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EU leader sparks diversity row with views on Christian 'dominance'

Luke James
Brussels correspondent
Manfred Weber has sparked a controversy with his comments over Christianity (Getty)

A senior EU politician has sparked a seasonal spat over religious diversity.

Manfred Weber, the leader of the largest group in the European Parliament, has been widely criticised for comments about a “dominant culture” in Europe.

In an Easter Monday message, he wrote: “If we want to defend our way of life we must know what determines us.

“Europe needs a debate on identity and dominant culture.”

While he didn’t mention Christianity specifically, his statement was accompanied by a photograph of the interior of a Catholic church.

He has also previously said that “European values are inspired by our Christian roots.”


Critics have pointed out that the church in the photo, San Cataldo in Palermo, is ironically a notable example of Arabic influence on European architecture and culture.

The German MEP has also faced a major backlash from political rivals in the European Parliament.

The strongest condemnation for his comments came from EU chief Brexit negotiator and Liberal group leader Guy Verhofstadt, who called them “abhorrent”.


Dutch Liberal MEP Sophie in ‘t Veld wrote: “The strength of Europe lies in diversity and equality. And in the rule of law. Dominance does not unite, it divides.”

And Green group spokesperson Ruth Reichstein replied: “Dear Manfred Weber – the Europe I want is an inclusive, free and tolerant Europe. I always thought these were our Christian values …apparently I was wrong.”

Some have suggested the controversy was caused by a clumsy translation of the German word “leitkultur” – which can also be translated as ‘leading culture’ or ‘guiding culture’.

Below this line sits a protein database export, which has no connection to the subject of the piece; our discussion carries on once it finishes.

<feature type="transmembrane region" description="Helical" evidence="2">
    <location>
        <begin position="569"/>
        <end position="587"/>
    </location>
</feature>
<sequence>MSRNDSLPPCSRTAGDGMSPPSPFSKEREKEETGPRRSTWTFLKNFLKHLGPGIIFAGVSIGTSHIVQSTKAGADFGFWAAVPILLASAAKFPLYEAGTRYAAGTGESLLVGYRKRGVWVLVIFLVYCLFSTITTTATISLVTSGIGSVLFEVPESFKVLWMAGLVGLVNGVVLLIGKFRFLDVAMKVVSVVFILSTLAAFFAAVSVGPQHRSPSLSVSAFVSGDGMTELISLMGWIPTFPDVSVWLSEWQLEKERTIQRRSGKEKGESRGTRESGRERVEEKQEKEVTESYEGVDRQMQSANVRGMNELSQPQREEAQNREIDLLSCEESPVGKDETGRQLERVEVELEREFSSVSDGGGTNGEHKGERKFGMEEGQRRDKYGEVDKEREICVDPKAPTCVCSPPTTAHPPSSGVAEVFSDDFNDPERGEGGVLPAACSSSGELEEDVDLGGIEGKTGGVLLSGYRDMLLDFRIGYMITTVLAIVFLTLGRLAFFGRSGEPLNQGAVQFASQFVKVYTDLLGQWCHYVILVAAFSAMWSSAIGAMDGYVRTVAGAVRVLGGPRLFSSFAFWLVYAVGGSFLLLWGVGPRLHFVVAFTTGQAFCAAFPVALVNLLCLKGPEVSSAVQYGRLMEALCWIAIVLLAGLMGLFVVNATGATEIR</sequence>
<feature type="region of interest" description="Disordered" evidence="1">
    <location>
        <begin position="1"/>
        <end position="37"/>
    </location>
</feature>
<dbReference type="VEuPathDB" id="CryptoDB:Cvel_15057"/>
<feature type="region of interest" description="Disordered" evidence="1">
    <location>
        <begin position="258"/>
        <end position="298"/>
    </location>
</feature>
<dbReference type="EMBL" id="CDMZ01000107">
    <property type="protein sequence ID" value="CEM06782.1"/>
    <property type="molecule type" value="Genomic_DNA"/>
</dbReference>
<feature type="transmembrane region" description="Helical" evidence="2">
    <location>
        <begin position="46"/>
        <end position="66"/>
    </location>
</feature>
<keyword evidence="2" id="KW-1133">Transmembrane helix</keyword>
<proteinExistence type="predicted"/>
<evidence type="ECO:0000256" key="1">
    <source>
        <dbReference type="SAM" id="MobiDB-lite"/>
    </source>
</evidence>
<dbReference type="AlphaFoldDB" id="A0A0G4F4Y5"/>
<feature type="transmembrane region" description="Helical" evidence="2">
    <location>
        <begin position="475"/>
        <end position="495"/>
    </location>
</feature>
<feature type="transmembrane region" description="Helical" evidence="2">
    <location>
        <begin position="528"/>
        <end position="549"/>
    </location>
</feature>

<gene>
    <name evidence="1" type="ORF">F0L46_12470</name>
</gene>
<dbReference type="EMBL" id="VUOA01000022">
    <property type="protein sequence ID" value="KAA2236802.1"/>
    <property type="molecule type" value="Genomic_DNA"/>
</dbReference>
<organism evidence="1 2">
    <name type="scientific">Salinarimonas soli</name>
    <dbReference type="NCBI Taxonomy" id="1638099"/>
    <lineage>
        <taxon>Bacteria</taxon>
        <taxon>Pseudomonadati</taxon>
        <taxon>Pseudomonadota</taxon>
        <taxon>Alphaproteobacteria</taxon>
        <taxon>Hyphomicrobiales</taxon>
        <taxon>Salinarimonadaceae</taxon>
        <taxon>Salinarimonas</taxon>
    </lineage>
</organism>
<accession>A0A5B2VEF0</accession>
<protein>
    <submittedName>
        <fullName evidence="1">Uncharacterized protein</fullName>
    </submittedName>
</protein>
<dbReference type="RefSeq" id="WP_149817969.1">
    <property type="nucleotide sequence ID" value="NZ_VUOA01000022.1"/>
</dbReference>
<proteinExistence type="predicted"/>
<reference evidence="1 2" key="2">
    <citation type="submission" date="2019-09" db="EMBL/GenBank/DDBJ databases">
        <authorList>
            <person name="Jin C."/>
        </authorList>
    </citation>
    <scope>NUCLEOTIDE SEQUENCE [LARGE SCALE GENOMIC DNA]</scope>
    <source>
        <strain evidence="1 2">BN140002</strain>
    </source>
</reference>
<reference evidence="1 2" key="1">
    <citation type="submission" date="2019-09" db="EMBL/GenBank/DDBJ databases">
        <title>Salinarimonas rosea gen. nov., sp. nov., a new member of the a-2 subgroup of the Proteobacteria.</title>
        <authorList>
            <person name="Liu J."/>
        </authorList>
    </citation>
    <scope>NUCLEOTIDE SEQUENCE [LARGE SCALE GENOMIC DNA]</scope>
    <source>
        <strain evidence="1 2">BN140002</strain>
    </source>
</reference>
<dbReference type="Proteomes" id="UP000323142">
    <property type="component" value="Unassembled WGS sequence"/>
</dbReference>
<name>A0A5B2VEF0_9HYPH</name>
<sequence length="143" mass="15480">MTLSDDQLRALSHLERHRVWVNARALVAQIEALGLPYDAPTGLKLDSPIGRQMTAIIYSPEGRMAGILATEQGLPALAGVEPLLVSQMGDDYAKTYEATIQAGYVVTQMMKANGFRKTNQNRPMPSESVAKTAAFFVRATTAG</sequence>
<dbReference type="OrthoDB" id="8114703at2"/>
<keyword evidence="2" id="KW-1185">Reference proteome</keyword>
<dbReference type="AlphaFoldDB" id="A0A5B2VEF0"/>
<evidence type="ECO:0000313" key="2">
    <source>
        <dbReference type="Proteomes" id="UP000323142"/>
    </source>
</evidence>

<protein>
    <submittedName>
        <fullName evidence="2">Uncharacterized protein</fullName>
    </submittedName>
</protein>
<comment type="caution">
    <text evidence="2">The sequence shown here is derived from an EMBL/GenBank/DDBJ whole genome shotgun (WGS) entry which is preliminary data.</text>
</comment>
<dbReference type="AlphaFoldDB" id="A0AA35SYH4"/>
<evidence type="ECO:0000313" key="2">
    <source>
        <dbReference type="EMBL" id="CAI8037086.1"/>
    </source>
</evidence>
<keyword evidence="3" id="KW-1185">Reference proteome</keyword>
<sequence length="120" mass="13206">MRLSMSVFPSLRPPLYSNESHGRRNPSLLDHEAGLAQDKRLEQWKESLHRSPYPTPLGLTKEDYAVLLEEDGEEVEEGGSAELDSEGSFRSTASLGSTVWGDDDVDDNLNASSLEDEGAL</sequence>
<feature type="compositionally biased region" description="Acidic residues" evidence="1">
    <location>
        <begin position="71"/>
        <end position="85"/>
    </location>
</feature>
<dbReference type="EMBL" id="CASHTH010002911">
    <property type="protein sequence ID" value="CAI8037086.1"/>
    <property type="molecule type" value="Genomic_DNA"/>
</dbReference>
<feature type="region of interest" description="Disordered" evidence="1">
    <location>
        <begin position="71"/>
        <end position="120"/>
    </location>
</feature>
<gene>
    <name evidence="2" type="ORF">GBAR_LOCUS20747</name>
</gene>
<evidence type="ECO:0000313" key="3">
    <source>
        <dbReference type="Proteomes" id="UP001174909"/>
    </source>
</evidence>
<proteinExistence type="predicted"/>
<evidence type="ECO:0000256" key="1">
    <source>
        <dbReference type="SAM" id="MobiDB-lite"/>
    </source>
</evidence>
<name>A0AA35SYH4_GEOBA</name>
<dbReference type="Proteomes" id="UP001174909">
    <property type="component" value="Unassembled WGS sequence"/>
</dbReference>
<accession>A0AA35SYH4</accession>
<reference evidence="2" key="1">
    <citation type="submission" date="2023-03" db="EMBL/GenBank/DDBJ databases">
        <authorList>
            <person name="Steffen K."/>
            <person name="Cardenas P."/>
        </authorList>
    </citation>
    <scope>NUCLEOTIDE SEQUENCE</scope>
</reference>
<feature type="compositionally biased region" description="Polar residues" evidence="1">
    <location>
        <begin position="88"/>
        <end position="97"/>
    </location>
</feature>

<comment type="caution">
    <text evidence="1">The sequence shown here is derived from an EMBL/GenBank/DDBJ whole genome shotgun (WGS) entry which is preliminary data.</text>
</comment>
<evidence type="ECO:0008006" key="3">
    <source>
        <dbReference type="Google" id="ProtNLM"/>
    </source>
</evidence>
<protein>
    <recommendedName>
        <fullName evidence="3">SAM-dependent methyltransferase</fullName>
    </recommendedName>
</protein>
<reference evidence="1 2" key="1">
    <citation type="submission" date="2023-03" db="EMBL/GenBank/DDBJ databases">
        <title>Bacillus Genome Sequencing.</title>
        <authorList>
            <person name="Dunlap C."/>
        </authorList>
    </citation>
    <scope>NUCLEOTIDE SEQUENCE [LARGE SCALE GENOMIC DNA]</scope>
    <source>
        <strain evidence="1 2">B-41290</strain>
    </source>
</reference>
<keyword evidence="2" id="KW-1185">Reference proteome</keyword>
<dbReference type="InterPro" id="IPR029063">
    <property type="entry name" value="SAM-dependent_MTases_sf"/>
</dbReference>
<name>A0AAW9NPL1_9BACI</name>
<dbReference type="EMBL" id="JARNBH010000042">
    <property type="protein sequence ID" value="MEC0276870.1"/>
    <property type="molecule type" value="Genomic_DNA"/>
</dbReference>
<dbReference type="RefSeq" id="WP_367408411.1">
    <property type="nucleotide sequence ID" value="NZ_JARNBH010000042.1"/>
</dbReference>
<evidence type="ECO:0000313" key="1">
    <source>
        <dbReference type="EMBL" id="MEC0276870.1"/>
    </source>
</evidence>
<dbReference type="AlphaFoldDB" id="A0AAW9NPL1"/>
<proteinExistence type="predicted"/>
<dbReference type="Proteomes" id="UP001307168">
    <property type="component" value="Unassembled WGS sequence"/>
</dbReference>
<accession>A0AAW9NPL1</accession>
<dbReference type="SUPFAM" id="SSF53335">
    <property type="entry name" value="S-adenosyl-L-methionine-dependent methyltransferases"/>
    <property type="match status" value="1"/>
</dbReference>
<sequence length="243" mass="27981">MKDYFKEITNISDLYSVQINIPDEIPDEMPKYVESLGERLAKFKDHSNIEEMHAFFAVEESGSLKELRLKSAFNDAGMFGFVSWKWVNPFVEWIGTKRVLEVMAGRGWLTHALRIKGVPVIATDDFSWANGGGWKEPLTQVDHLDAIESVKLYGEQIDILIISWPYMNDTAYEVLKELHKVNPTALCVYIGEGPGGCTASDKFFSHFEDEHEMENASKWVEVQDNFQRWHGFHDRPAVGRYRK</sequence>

The term was coined by a Syrian-born German political scientist who envisaged a common set of values – including the separation of the church and state – being the basis for a united society.

It reentered the political lexicon recently as debate raged in Germany about how to integrate recently arrived refugees.

Manfred Weber (right) with Hungarian Prime Minister Viktor Orban (Getty)

Politicians from Germany’s centre-right have been accused of the term to keep voters from turning to the far-right Alternative for Germany party, who strongly support the concept of a “leitkultur.”

It has been suggested Mr Weber was attempting to do exactly that ahead of elections in Bavaria later this year where his centre-right CSU party is being challenged from the far-right.

His tweet was the latest in a string of recent high profile moves designed to appeal to his conservative constituents.

Last month he travelled to Hungary to campaign alongside the country’s stridently anti-immigration Prime Minister Viktor Orban.

The two British MEPs in Mr Weber’s political group – Julie Girling and Richard Ashworth – did not want to comment.